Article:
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First WordCamp Baltimore coming to Maryland Science Center in September

Grownups can have camp too. At least, grownups who are fond of building sites with WordPress, the free, open-source website development platform. WordCamp Baltimore comes to the Maryland Science Center on Sept. 8. For nearly eight hours beginning at 8 a.m., WordPress developers, designers and users can attend a slate of sessions on optimizing WordPress […]

Grownups can have camp too. At least, grownups who are fond of building sites with WordPress, the free, open-source website development platform.

WordCamp Baltimore comes to the Maryland Science Center on Sept. 8. For nearly eight hours beginning at 8 a.m., WordPress developers, designers and users can attend a slate of sessions on optimizing WordPress sites for speed, responsive, scalable design between computers and mobile devices, and making a career out of designing WordPress sites, among several others.

Click here to purchase a ticket for WordCamp Baltimore.

WordCamp organizer Andy Stratton says he has been working on this event since February. Thus far, about 100 people are attending, although he says there’s space for up to 300 people. It’s the first official Baltimore WordCamp, although two previous mid-Atlantic WordCamps have been held in Baltimore.

WordCamps are regional conferences that are organized and hosted locally but carry the imprimatur of the nonprofit WordPress Foundation, which has been arranging these camps on an international scale since 2006. A variety of topics related to WordPress are covered. Stratton says WordCamp Baltimore will have two tracks of sessions: one specifically for users of WordPress, and another for developers and designers.

In addition, a WordPress unconference will be held for youth under 18. Stratton says he thought of the idea after attending May’s WebSlam event. Held at the University of Baltimore, and organized in part by Digital Harbor Foundation co-executive director Andrew Coy, the WebSlam was a hackathon for junior high and high school students during which they made WordPress websites for Baltimore city nonprofits.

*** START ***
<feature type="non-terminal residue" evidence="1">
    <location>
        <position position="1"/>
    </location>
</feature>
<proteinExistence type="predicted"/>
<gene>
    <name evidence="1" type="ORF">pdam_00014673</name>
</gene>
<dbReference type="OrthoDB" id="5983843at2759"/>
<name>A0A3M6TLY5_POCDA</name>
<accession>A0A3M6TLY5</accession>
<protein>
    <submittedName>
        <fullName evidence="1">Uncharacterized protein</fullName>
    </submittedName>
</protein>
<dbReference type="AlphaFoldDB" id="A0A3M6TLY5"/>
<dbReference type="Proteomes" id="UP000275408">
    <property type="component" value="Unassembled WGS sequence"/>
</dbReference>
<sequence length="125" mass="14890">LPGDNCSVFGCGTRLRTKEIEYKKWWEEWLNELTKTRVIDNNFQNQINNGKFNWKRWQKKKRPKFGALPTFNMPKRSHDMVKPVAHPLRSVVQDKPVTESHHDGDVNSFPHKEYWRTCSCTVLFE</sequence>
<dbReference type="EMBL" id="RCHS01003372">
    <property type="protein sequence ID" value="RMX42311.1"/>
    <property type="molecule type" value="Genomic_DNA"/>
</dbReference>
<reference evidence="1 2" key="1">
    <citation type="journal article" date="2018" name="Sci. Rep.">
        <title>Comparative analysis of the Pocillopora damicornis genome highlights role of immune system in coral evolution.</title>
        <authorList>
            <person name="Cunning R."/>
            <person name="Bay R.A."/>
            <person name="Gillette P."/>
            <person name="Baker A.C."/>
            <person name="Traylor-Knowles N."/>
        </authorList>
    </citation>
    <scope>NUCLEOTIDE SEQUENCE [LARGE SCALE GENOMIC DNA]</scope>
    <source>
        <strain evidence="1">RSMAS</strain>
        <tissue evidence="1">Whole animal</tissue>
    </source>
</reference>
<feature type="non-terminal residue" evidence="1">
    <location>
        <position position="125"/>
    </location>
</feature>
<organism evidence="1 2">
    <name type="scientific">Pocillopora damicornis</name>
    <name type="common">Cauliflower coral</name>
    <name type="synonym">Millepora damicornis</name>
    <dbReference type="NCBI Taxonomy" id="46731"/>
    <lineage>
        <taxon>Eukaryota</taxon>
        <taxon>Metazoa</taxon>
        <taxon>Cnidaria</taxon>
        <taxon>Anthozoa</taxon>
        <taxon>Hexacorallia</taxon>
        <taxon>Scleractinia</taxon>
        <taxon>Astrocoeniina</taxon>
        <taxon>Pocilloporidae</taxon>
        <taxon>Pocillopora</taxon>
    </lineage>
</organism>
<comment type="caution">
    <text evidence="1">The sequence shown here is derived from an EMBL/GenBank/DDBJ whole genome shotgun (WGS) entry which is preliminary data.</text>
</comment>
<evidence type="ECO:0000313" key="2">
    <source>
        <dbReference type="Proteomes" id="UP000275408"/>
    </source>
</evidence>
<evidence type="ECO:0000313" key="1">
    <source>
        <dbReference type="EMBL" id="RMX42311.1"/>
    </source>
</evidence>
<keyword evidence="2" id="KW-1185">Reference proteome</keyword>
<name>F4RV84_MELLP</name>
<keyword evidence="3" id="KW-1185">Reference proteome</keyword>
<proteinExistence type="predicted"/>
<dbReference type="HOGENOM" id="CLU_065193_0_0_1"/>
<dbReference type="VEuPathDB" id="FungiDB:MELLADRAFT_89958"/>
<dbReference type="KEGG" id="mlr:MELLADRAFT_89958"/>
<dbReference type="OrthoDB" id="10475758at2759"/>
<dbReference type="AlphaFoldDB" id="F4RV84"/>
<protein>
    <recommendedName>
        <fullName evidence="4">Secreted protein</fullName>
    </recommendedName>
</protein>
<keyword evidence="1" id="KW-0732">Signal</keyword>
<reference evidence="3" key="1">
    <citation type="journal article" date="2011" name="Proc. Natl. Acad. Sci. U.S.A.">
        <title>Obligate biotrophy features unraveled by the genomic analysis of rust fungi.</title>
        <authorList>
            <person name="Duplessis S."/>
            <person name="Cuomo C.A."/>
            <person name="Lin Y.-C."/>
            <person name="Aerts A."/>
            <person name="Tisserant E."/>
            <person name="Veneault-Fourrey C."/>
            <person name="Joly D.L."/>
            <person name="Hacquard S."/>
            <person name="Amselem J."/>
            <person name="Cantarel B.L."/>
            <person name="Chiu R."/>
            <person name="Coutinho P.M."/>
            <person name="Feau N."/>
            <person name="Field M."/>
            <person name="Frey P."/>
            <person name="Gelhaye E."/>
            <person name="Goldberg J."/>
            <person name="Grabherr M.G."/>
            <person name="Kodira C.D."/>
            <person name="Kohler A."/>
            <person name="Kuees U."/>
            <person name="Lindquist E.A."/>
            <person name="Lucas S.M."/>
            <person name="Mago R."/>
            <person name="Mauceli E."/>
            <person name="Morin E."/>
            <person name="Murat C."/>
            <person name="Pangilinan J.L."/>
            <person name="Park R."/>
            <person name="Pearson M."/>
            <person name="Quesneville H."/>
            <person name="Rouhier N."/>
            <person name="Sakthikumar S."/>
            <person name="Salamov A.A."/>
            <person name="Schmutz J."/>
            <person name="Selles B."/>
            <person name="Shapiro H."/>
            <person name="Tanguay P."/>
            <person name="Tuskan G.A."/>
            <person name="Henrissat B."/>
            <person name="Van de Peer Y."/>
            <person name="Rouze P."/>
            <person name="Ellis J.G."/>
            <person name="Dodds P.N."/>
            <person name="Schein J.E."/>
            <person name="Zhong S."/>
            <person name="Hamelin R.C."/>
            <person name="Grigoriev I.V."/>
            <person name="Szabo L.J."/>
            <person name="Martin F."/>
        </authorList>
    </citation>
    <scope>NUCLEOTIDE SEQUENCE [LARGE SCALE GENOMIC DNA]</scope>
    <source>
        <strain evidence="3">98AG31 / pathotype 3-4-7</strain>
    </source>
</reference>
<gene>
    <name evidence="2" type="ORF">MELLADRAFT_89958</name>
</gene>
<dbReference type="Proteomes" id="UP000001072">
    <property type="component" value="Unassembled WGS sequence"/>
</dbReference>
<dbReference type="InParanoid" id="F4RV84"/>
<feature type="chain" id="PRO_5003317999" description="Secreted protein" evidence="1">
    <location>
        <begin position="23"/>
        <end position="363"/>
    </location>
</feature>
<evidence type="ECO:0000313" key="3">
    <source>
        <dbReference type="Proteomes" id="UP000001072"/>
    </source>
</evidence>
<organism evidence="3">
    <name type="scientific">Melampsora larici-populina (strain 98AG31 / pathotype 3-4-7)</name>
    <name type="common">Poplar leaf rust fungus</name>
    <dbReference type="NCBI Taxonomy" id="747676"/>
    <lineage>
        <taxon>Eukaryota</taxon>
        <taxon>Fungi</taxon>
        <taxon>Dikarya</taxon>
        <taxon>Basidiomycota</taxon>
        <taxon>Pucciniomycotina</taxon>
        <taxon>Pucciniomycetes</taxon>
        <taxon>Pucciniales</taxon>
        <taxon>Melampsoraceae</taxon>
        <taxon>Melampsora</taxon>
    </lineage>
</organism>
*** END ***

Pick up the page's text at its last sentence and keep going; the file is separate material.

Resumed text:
“There are actually youth in Baltimore working on WordPress, which is awesome,” Stratton says. “This is an invite to them.”

Stratton, who grew up in Severn, Anne Arundel County, but now lives in Fells Point, is a freelance developer who runs a cooperative called Sizeable Interactive, a WordPress design and development shop that works with local and national clients.

[Full disclosure: The Maryland Science Center is one of Sizeable Interactive’s clients.]

One of the highlights of the inaugural Baltimore WordCamp, says Stratton, is the opening talk, which will be delivered by Lisa Sabin-Wilson, author of WordPress for Dummies. An after party at a bar in the Federal Hill area will take place after the conference, and each participant receives a t-shirt.

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Andrew Zaleski

Andrew Zaleski is a freelance journalist in Philadelphia and the former lead reporter for Technical.ly Baltimore. Before moving to Philadelphia in June 2014, he was a contributing writer to Baltimore City Paper and a Tech Check commentator for WYPR 88.1 FM, Baltimore city’s National Public Radio affiliate. He has written for The Atlantic, Outside, Richmond magazine, Washington City Paper, Baltimore magazine, Baltimore Style magazine, Next City, Grist.org, The Atlantic Cities, and elsewhere.

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